Special Prize for The Outstanding Achievement In The Career Of Acting and Devotion To The Principles of K. Stanislavsky's school went to Russian actress MARINA NEYOLOVA
The gift of many great actors was brought to light against all odds. This was the case with Marina Neyolova, and not because the young actress from Leningrad started collaborating with “Sovremennik” theatre, the symbol of which she would come to be, quite by chance, as a substitute for another actress. Hers was a different story. The starlet didn’t have much chance to break out the limits of her typecast. The Soviet “New Wave” was replaced by the busy 70’s, which shifted the focus from impressionism to social issues. Thus, the actresses who shined during the Thaw now had to switch to the roles of fairy-tale princesses and Mark Twain’s, Jules Verne’s, or Andersen’s characters (Neyolova debuted in cinema in 1970, in “A Very Old Story” by Nadezhda Kosheverova).
But then fate itself interfered, impersonated by Ilya Averbakh, who came up with a way to fit a princess in the Soviet reality of “high morals in a business environment”. In the case of his “Monologue”, it was through depicting the relationship of a renowned scientist and his granddaughter. This combination required outworldliness and vulnerability of the female characters. Perhaps these qualities could be attributed to the actress herself – Faina Ranevskaya, for example, remarked upon her “heartfelt defenselessness”. Now Marina Neyolova played characters whose outer and inner beauty was underestimated by the world, and more often than not, their partners as well. Some of them put up with it, like Stesha in Rodion Nakhapetov’s “With You and Without You” – while others took revenge, like Valentina in “Speech for Defence” by Vadim Abdrashitov. But either way, they were always defending themselves, and not attacking. Rumour has it, after Georgiy Daneliya’s “Autumn Marathon” Marina Neyolova received thousands of letters all sharing the same line: “How did you manage to describe my life so accurately?”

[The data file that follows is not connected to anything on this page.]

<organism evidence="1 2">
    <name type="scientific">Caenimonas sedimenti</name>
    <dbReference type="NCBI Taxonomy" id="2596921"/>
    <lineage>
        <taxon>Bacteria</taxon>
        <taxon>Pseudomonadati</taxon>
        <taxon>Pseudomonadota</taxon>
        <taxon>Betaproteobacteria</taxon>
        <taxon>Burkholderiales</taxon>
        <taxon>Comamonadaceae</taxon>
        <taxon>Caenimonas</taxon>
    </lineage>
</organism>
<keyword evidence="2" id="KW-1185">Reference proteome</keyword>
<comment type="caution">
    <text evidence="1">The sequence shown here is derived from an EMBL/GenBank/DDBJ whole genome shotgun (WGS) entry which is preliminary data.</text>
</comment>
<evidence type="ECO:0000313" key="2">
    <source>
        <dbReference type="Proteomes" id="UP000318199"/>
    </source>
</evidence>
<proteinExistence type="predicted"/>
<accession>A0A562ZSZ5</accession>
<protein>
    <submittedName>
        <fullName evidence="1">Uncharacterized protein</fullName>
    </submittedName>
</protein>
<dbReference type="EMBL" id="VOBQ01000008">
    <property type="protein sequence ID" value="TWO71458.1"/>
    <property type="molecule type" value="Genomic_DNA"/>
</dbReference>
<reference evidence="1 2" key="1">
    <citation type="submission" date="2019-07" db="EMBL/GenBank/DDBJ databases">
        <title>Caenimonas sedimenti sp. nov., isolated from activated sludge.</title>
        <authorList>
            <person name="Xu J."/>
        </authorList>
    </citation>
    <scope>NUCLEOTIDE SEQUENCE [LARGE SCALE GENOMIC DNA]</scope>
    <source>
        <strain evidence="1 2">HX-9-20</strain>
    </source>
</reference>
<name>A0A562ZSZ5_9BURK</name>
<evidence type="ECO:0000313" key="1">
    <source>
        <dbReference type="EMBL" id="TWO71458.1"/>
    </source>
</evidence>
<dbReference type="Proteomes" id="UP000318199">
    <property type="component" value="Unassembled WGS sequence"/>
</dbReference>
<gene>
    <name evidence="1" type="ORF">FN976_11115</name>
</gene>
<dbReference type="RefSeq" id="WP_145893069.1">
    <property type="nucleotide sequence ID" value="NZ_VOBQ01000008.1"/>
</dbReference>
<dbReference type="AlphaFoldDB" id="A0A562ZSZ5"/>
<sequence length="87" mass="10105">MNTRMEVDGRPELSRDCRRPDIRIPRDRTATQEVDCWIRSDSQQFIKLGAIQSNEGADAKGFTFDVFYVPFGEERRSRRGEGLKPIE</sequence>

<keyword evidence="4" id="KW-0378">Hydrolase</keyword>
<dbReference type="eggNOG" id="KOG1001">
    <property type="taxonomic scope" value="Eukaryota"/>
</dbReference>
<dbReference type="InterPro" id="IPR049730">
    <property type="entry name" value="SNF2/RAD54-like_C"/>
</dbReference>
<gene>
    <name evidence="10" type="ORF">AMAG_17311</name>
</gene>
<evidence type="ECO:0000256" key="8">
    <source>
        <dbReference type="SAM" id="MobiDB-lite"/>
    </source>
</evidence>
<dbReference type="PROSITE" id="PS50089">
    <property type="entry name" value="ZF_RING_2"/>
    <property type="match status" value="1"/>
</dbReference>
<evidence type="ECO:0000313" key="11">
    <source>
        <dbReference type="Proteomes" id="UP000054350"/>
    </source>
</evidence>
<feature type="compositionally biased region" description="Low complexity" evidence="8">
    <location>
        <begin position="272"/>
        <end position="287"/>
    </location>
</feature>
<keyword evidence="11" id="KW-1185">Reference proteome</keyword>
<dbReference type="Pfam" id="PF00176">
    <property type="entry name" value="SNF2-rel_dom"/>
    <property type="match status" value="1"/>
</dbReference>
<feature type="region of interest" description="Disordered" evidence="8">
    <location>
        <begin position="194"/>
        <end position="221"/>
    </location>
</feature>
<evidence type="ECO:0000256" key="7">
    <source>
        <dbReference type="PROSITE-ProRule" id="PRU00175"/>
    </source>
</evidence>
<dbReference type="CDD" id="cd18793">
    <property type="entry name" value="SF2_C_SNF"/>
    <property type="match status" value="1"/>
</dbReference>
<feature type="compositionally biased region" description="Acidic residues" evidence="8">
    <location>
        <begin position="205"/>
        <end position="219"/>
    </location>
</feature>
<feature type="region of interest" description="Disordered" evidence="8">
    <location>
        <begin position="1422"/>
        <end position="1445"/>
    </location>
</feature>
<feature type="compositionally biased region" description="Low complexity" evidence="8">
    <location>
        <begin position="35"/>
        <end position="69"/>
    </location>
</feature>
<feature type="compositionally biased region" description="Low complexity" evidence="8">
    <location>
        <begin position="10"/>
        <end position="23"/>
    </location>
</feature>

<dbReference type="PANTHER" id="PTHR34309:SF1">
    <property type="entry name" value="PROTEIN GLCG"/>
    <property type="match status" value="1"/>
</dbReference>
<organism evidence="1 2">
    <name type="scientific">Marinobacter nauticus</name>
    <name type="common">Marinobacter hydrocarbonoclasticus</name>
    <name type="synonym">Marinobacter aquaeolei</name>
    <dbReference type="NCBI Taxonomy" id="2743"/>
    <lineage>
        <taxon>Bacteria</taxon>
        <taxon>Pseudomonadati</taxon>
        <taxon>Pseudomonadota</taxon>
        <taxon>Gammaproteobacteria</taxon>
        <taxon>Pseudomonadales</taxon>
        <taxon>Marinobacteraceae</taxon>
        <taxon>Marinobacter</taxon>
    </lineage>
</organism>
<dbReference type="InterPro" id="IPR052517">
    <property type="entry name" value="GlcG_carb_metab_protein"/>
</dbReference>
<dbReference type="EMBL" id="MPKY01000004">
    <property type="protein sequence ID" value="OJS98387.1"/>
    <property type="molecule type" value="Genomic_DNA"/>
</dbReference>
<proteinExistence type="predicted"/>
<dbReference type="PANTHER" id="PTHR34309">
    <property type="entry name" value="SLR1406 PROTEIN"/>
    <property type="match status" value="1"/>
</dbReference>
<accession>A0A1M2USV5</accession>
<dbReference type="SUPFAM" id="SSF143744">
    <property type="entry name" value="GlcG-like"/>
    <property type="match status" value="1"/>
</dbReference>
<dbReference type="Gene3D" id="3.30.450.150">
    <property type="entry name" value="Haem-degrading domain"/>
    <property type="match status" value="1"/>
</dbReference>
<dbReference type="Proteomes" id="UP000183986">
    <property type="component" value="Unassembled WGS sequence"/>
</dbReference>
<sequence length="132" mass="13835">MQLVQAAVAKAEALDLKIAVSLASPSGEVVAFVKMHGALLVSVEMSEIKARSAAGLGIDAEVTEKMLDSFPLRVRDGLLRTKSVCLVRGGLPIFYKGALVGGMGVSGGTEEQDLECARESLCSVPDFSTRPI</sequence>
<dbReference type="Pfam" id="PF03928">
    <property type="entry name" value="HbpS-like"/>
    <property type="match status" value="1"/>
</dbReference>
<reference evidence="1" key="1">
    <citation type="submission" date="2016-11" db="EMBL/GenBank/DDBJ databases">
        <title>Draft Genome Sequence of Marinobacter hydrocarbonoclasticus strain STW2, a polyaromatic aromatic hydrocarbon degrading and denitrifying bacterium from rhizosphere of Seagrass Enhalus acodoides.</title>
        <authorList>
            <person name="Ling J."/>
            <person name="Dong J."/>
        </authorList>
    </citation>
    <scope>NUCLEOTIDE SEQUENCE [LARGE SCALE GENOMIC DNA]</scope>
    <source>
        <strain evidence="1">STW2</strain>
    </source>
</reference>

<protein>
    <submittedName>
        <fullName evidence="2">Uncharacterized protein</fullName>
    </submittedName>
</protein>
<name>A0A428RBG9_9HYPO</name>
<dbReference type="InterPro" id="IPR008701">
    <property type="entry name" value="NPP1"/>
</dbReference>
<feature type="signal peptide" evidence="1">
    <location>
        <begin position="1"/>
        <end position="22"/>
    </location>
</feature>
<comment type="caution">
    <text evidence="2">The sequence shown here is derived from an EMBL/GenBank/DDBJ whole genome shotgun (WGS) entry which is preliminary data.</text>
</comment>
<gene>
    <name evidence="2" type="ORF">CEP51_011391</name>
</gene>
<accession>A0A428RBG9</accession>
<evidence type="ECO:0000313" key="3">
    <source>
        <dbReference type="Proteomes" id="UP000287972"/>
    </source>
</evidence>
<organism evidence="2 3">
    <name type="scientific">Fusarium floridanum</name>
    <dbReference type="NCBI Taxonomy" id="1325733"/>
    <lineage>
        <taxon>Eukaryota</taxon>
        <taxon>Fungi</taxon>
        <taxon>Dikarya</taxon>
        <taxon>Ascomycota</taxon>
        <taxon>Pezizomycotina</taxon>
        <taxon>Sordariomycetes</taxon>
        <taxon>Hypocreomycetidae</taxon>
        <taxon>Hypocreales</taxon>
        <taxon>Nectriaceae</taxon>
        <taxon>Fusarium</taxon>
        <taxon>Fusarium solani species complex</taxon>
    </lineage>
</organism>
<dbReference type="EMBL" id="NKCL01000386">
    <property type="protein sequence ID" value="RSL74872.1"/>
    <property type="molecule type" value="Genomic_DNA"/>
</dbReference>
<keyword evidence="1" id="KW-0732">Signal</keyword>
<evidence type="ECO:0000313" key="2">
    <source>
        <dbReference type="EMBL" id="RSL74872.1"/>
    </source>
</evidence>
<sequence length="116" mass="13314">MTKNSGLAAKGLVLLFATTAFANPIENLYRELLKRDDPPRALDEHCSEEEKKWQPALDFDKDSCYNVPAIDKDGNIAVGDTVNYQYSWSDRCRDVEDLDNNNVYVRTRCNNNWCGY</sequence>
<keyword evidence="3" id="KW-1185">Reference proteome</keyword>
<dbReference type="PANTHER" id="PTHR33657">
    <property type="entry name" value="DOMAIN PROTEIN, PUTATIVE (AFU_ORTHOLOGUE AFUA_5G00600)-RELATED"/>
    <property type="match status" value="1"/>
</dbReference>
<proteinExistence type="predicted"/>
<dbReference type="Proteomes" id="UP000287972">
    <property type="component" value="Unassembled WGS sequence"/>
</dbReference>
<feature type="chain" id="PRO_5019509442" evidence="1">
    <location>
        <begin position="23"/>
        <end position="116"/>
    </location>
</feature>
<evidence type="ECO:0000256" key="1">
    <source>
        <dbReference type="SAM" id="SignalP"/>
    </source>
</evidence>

Brilliant at impersonating different characters (ambivalent Bashmachkin in the recent adaptation of Gogol’s “The Overcoat” is a perfect proof), Marina Neyolova stayed true to her type in “The Cherry Orchard”: her Ranevskaya is vulnerable – and her inner beauty makes this vulnerability especially moving.